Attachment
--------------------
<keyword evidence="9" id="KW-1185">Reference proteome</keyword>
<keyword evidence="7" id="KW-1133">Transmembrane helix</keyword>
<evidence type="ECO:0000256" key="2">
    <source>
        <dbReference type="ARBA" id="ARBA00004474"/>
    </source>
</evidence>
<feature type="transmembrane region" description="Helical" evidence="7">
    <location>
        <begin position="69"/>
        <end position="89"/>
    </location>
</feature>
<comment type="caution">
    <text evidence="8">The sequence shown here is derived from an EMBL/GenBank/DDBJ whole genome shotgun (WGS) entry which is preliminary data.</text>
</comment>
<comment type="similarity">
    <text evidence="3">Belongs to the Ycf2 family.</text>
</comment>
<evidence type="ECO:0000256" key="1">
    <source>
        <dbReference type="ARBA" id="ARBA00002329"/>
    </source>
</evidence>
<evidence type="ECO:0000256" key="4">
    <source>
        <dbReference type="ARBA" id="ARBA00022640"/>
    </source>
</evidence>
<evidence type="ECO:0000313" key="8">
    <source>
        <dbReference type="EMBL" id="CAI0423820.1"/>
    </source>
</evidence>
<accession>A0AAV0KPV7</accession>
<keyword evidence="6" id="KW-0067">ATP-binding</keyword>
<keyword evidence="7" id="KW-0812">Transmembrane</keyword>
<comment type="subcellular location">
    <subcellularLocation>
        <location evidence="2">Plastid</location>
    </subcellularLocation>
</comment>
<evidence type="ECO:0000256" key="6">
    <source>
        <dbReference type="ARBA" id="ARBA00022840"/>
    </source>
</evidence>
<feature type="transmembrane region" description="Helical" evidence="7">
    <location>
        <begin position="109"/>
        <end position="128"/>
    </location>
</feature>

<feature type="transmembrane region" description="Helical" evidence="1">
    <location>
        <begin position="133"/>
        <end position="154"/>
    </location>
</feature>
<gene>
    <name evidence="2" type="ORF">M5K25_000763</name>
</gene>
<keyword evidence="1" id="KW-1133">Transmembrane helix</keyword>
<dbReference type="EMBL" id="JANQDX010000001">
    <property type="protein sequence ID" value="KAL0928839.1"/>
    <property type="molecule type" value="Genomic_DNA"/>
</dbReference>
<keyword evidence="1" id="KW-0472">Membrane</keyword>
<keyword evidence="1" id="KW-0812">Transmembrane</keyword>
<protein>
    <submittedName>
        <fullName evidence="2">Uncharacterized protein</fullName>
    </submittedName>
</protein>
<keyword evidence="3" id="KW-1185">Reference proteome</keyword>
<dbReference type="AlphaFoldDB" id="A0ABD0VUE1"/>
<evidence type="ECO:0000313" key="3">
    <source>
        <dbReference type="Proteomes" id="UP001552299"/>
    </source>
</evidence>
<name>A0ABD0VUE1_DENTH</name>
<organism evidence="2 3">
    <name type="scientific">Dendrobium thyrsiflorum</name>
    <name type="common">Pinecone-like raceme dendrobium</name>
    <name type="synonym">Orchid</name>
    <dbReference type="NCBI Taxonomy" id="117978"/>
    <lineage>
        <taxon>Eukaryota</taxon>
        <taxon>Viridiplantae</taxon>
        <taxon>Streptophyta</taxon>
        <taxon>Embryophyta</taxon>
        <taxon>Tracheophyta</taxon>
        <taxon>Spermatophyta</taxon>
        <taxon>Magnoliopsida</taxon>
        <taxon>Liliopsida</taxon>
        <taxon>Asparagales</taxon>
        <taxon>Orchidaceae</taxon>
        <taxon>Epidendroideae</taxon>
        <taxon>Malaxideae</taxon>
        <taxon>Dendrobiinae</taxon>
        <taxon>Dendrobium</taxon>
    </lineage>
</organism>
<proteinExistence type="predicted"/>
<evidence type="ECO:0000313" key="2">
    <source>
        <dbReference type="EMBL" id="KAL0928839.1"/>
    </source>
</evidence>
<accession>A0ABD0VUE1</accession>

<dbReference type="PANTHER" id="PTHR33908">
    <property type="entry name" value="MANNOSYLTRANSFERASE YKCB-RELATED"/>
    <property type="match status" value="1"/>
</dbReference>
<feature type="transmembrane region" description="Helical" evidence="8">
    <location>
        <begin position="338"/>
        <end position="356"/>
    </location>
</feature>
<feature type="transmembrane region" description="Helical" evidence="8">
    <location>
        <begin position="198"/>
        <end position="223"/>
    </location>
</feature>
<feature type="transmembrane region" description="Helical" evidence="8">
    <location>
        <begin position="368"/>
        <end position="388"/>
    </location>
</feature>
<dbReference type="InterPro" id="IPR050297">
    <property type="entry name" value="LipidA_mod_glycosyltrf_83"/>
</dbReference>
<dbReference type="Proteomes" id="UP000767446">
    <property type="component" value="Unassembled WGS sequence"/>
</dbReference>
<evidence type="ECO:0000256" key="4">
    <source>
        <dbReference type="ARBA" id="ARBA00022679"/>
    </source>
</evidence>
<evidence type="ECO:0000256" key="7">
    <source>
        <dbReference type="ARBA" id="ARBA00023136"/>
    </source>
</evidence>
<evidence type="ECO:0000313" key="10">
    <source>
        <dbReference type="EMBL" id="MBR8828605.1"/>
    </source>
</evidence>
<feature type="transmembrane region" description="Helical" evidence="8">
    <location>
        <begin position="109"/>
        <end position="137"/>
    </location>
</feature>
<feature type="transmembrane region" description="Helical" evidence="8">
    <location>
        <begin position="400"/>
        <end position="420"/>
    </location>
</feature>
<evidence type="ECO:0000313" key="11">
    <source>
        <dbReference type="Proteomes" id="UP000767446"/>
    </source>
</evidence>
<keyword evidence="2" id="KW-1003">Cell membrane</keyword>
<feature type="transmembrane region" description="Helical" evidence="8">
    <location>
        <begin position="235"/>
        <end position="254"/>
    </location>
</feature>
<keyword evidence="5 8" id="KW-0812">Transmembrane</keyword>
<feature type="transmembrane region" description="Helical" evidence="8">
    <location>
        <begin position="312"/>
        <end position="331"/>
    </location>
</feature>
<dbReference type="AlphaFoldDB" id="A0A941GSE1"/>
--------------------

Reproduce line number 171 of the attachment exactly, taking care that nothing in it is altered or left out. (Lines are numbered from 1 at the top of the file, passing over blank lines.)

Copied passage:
</evidence>